Neil Peart

neil-peart1 2There are good drummers. There are great drummers. And then there’s Neil Peart of the Canadian progressive rock band Rush.

Peart (pronounced “Peert”) is one of the most honored and influential drummers in rock history. Known for his massive drum kit, exotic percussion instruments, and complicated solos, he was inducted into Modern Drummer’s Hall of Fame in 1983, and was voted by the magazine’s readers as Best Rock Drummer in 1980, 1981, 1982, 1983, 1984, 1985. He was honored 13 times for “Best Recorded Performance” for his drum work on Rush albums between 1981 and 2002.

Rocking out with Ayn Rand

Besides its musical ambition and instrumental proficiency, there is one other thing that sets Rush apart from most bands — the strong libertarian/Objectivist themes in its lyrics, which are written by Peart. The band’s 1976 album, 2112, was even dedicated to “the genus of Ayn Rand.” The album, inspired by Rand’s novel Anthem, is about a future society where the rediscovery of the guitar threatens a totalitarian society. It’s no surprise that Rush is the only band ever cited in the Journal of Ayn Rand Studies.

In more recent years, Peart has distanced himself somewhat from Rand and her Objectivist philosophy. In an online chat on (November 4, 1993), Peart downplayed Rand’s impact on him. “For a start, the extent of my influence by the writings of Ayn Rand should not be overestimated — I am no one’s disciple,” he said. “Yes, I believe the individual is paramount in matters of justice and liberty, but in philosophy, as Aristotle said long ago, the paramount good is happiness.”

The Rocker’s Roots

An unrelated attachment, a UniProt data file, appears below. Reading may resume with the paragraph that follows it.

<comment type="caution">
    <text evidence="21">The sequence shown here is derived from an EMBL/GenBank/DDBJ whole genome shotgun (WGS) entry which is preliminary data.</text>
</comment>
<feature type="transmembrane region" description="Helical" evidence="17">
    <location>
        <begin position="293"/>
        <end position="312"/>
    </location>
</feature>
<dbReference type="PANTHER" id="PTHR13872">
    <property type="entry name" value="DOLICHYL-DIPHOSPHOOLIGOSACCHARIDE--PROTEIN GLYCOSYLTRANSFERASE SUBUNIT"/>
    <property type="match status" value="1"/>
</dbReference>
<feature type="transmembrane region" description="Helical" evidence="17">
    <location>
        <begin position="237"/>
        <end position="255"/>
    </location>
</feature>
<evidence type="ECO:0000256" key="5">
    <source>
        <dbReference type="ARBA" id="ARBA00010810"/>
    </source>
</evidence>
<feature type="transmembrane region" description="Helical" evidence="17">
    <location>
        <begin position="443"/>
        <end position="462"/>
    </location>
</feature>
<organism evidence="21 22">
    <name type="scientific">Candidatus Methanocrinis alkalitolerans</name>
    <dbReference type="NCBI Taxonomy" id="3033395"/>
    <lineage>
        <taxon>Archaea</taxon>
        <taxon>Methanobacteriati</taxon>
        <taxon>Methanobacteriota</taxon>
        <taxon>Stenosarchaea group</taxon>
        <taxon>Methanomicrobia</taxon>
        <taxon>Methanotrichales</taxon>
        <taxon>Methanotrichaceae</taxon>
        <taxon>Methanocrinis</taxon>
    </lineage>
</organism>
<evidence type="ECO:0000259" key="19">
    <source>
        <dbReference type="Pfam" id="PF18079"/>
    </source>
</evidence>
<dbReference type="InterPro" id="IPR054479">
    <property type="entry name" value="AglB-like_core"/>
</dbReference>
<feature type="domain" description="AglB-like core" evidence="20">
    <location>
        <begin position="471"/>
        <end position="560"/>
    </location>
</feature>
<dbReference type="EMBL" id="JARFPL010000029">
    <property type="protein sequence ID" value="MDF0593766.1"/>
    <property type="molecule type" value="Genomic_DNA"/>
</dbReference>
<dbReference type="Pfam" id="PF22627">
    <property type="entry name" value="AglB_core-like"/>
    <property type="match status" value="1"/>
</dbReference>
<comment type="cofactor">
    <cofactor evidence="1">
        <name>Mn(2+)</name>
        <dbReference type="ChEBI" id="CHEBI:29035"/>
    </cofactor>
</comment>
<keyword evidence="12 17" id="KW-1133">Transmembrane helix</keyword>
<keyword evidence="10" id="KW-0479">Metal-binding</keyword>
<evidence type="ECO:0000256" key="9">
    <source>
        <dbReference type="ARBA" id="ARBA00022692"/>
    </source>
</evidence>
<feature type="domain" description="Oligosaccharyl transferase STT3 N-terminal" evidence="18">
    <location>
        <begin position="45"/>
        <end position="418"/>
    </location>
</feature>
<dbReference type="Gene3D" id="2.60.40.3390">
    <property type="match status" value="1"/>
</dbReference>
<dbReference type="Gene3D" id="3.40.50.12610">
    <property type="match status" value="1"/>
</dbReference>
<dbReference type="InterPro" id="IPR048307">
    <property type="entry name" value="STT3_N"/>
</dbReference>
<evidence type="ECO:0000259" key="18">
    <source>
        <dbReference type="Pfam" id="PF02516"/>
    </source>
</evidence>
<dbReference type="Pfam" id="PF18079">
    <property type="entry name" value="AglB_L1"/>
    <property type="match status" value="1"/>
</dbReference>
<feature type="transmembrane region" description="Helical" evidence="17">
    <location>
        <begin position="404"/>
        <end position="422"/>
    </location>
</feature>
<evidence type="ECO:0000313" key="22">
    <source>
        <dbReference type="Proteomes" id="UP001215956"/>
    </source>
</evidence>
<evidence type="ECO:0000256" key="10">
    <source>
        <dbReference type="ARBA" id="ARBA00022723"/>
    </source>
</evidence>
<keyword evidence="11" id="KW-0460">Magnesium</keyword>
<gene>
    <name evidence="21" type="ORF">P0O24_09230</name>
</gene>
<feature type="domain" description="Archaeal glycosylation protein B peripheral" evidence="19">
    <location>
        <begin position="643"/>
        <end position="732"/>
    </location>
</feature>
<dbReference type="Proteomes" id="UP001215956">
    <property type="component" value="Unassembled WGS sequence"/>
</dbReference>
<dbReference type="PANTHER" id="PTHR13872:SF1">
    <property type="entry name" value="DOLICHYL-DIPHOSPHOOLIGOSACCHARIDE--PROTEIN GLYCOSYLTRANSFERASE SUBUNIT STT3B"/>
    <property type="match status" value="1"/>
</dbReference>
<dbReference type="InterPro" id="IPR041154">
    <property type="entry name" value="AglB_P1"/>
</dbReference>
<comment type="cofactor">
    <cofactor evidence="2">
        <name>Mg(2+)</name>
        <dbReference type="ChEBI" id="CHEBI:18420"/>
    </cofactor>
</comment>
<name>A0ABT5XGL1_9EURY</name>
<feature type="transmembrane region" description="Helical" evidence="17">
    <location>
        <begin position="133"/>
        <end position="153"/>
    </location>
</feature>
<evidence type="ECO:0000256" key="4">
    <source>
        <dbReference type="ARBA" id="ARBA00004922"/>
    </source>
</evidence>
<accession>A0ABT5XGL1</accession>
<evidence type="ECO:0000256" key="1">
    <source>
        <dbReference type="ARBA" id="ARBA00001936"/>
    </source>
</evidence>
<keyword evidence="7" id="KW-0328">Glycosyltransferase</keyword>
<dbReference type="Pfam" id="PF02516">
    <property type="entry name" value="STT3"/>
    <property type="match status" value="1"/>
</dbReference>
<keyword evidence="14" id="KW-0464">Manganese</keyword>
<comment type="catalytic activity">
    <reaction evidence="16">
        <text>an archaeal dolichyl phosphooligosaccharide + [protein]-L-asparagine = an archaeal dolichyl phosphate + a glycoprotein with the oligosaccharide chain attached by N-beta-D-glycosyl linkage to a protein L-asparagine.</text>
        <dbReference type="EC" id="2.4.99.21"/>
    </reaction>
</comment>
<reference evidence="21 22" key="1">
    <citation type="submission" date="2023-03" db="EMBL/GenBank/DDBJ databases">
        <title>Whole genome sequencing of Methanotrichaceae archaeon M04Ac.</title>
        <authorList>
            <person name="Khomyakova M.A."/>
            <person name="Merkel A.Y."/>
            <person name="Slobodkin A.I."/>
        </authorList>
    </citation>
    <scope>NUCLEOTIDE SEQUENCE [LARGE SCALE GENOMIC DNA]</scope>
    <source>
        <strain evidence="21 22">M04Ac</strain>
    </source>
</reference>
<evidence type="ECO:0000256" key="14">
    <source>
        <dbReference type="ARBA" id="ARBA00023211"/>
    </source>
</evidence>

Neil Ellwood Peart was born in 1952 in Ontario, Canada. In 1974, he joined Geddy Lee (vocals, bass, keyboards) and guitarist Alex Lifeson (guitar) to form the current line-up of Rush. Musically, the band has always been defined by Lee’s high, soaring voice and the complicated interplay of instruments. Early Rush albums were influenced by British blues/rockers like Led Zeppelin and The Who, while later albums became more “progressive,” with longer, more ambitious songs, heavy use of synthesizers, and a greater variety of instruments.

In the early to mid-80s, the band released several radio-friendly albums, and achieved their greatest commercial success. By the late 1990s, Rush had returned to a more guitar-driven sound. In 2005, the band celebrated its 30th anniversary with the release of a live album, R30: 30th Anniversary World Tour.

Rush was inducted into the Canadian Music Hall of Fame in 1994, and all three members were honored as Officers of the Order of Canada in 1996. Rush has also won nine Juno Awards (the Canadian equivalent of the Emmys), including one in 1990 as “Artist of the Decade.”

Rush’s studio albums include Rush (1974), Fly by Night (1975), Caress of Steel (1975), 2112 (1976), A Farewell to Kings (1977), Hemispheres (1978), Permanent Waves (1980), Moving Pictures (1981), Signals (1982), Grace Under Pressure (1984), Power Windows (1985), Hold Your Fire (1987), Presto (1989), Roll the Bones (1991), Counterparts (1993), Test for Echo (1996), and Vapor Trails (2002).

A Rush to Liberty

A number of Peart’s songs very clearly hint at his libertarian sensibilities. The song “Free Will” (from Permanent Waves) proclaims: “I will choose a path that’s clear / I will choose free will.” Tom Sawyer” (from Moving Pictures) states: “His mind is not for rent / To any god or government.” And “Something for Nothing” (from 2112) cautions: “You don’t get something for nothing / You don’t get freedom for free.”

According to a 2005 story by Bob Cook on the web site — a site devoted to Jewish rock ‘n’ roll musicians — “Peart now refers to himself as a ‘left-leaning libertarian.’”

In addition to his career in music, Peart has published four books: The Masked Rider (1996), Ghost Rider: Travels on the Healing Road (2002), Traveling Music: Playing Back the Soundtrack to My Life and Times (2004), and Roadshow: Landscape With Drums, A Concert Tour By Motorcycle (2006).


“I believe the individual is paramount in matters of justice and liberty.” — Neil Peart (November 4, 1993)